by WorldTribune Staff, September 14, 2020
“We’re ready to deliver for you. Make sure you’re ready too,” states a postcard from the Untied States Postal Service (USPS) pertaining to mail-in voting for the 2020 election.
The USPS postcard urges voters to request a ballot at least 15 days before Election Day, Nov. 3, and mail ballots at least seven days prior.
“Start today,” the USPS says. “If you vote by mail, we’re committed to providing officials ample time to complete the process.”
Following are key data points about a highly unusual election year in the United States.
- Due to the coronavirus pandemic, it is estimated that 80 million Americans will vote by mail in the 2020 presidential election, nearly double the number of 2016.
- According to Ballotpedia.org, 12 states have switched to automatic mailings, either ballot applications or ballots themselves. All retain in-person voting. Before the virus, five states were conducting mass-mail voting while also opening precincts.
- “Generally, there are two types of mail-ins: absentee, in which a single voter requests an application, and mass-mailed, in which everyone on a voter roster automatically receives an application or ballot,” Washington Times reporter Rowan Scarborough noted.
- And, though Democrats and their major media allies continue to deny it, the potential for fraud from mass mail-in voting remains real.
- Thirty states changed various voting rules due to the virus, such as easing absentee ballot requirements.
- The remaining 20 states made no changes. In Florida, for example, a citizen can vote by mail the same way as before by individually requesting a ballot and turning it in by 7 p.m. on Election Day.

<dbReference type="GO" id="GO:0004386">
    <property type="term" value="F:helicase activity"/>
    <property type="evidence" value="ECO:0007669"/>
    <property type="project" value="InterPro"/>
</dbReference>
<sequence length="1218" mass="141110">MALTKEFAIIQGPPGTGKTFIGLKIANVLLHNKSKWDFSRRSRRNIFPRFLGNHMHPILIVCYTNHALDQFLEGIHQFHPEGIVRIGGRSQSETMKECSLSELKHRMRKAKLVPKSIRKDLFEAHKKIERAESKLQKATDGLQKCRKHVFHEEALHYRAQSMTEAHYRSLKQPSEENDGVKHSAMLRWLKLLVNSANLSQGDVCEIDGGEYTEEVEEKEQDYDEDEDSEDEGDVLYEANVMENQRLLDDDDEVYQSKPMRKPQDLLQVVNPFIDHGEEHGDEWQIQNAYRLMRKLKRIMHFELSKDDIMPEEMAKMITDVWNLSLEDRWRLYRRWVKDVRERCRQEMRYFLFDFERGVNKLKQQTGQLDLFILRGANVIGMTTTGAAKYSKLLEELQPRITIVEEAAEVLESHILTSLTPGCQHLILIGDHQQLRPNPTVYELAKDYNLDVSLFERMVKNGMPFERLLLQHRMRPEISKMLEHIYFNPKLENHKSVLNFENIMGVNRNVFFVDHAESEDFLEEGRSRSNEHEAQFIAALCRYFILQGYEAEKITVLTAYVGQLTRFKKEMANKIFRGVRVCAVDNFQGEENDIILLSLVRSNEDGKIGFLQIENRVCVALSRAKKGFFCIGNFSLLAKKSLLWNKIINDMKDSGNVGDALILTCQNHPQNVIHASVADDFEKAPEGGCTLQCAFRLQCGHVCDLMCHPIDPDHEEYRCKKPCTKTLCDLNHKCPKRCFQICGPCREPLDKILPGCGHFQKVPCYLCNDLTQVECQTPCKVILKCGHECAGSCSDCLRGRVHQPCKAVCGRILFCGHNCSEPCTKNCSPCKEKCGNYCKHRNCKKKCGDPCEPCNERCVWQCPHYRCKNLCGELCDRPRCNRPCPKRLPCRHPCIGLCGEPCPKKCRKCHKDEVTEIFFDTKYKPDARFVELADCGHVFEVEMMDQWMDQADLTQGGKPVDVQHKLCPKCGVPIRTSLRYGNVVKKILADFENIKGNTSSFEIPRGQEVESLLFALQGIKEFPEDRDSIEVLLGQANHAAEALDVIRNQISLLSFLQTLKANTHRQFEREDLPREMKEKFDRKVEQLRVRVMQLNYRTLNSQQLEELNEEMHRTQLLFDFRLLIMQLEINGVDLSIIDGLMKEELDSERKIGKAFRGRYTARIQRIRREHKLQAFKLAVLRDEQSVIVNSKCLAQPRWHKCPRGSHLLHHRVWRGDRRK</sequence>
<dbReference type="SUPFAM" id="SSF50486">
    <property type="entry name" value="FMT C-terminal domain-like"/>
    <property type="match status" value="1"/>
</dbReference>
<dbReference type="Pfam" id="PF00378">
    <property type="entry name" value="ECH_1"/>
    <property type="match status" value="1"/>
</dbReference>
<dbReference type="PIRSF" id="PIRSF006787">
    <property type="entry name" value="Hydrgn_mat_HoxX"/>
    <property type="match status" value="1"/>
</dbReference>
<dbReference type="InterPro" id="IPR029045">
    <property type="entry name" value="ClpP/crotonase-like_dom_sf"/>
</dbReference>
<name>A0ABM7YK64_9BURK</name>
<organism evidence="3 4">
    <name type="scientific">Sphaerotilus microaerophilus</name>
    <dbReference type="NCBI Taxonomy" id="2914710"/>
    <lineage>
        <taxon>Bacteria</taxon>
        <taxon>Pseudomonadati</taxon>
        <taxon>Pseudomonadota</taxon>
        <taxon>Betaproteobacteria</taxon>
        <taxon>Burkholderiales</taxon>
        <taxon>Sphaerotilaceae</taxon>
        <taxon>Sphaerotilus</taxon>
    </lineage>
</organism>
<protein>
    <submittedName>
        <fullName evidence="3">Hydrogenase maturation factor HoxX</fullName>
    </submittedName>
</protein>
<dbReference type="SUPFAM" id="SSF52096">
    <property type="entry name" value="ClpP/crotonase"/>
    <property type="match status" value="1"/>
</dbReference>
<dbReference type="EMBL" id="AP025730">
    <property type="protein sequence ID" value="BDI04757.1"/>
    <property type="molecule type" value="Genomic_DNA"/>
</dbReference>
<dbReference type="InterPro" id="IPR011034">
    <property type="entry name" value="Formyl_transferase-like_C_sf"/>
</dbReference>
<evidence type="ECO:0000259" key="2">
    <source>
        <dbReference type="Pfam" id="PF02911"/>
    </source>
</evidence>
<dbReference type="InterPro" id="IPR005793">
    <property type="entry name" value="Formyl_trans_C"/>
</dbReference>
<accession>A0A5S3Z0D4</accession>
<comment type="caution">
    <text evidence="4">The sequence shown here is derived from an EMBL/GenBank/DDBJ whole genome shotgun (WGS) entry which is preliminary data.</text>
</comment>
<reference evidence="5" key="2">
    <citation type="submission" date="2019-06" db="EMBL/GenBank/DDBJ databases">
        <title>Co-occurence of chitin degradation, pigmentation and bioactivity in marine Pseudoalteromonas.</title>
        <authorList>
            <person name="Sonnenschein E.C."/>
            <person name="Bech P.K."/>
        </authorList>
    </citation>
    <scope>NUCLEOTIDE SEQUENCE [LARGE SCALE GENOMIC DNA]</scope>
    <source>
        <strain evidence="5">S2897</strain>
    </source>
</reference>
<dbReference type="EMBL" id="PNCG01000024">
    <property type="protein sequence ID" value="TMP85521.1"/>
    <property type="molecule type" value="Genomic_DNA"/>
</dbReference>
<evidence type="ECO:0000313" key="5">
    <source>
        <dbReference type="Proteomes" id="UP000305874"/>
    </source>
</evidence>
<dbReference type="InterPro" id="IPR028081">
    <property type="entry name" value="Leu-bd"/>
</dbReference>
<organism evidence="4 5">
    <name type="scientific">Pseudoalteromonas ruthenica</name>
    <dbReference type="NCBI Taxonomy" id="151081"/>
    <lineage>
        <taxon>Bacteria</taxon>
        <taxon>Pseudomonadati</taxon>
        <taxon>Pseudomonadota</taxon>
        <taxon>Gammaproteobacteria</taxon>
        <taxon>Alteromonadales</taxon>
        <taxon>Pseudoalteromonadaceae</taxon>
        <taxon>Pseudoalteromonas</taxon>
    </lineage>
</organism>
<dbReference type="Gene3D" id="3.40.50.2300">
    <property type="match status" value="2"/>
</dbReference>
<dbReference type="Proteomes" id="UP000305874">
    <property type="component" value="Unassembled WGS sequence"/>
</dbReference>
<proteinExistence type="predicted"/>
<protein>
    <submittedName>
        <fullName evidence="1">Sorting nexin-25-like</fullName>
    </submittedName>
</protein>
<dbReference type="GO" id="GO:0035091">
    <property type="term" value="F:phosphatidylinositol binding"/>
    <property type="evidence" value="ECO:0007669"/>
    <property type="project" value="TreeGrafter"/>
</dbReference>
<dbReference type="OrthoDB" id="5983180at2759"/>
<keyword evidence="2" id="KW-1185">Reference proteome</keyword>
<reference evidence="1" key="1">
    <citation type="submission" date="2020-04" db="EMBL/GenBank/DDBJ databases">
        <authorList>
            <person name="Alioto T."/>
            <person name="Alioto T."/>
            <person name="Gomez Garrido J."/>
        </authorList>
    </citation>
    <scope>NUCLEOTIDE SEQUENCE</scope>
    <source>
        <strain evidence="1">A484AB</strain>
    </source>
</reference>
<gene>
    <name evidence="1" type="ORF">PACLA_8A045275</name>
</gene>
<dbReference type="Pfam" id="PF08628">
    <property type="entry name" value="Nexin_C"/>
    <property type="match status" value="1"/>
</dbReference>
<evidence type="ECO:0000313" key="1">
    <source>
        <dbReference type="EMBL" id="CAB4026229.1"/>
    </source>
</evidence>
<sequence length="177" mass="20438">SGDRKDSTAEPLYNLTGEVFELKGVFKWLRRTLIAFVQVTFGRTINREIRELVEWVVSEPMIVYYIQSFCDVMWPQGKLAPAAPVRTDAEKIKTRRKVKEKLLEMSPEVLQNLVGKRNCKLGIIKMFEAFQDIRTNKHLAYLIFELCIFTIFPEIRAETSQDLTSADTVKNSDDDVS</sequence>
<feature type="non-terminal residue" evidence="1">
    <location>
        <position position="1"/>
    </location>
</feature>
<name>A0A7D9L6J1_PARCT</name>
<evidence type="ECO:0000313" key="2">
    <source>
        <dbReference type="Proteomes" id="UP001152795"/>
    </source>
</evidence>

- Maryland is mailing every registered voter an application. Virginia is not, according to Ballotpedia.
- Ballotpedia.org’s state-by-state report on mail-in ballots can be viewed here
- In Nevada, officials in Las Vegas-centered Clark County sent 1.3 million ballots, not applications, to everyone on its voter list for the June primary. Only 305,000 were mailed back and counted. Nearly 225,000 were returned by USPS as undeliverable. That left 700,000 ballots unreturned.
An election official told The Washington Times that the assumption is Nevada voters received them and decided not to vote. Local newscasts showed undelivered ballots dumped in trash receptacles.
- USPS Inspector General Tammy L. Whitcomb on Aug. 31 issued a report criticizing local election officials for using outdated envelopes that lack barcodes, making ballots untraceable. Whitcomb also said election boards have too-short deadlines for making sure mail-in ballots reach counters by Election Day.
- The Public Interest Legal Foundation submitted court briefings in Georgia and North Carolina that asserted that thousands of people in both states voted twice in the same election in 2016 and 2018. Georgia’s secretary of state reported this month that 1,000 people voted twice in the June primary.
- One claim by Democrats and the major media is that the Postal Service conspired to remove thousands of blue collection boxes. A USPS report before the 2016 election said 12,000 boxes had been removed the previous five years during the Obama administration because they were underused.
- The Postal Service said it is delivering 30 percent fewer pieces of first-class mail each year than it did 10 years ago, from 82.7 billion to 55 billion in 2019.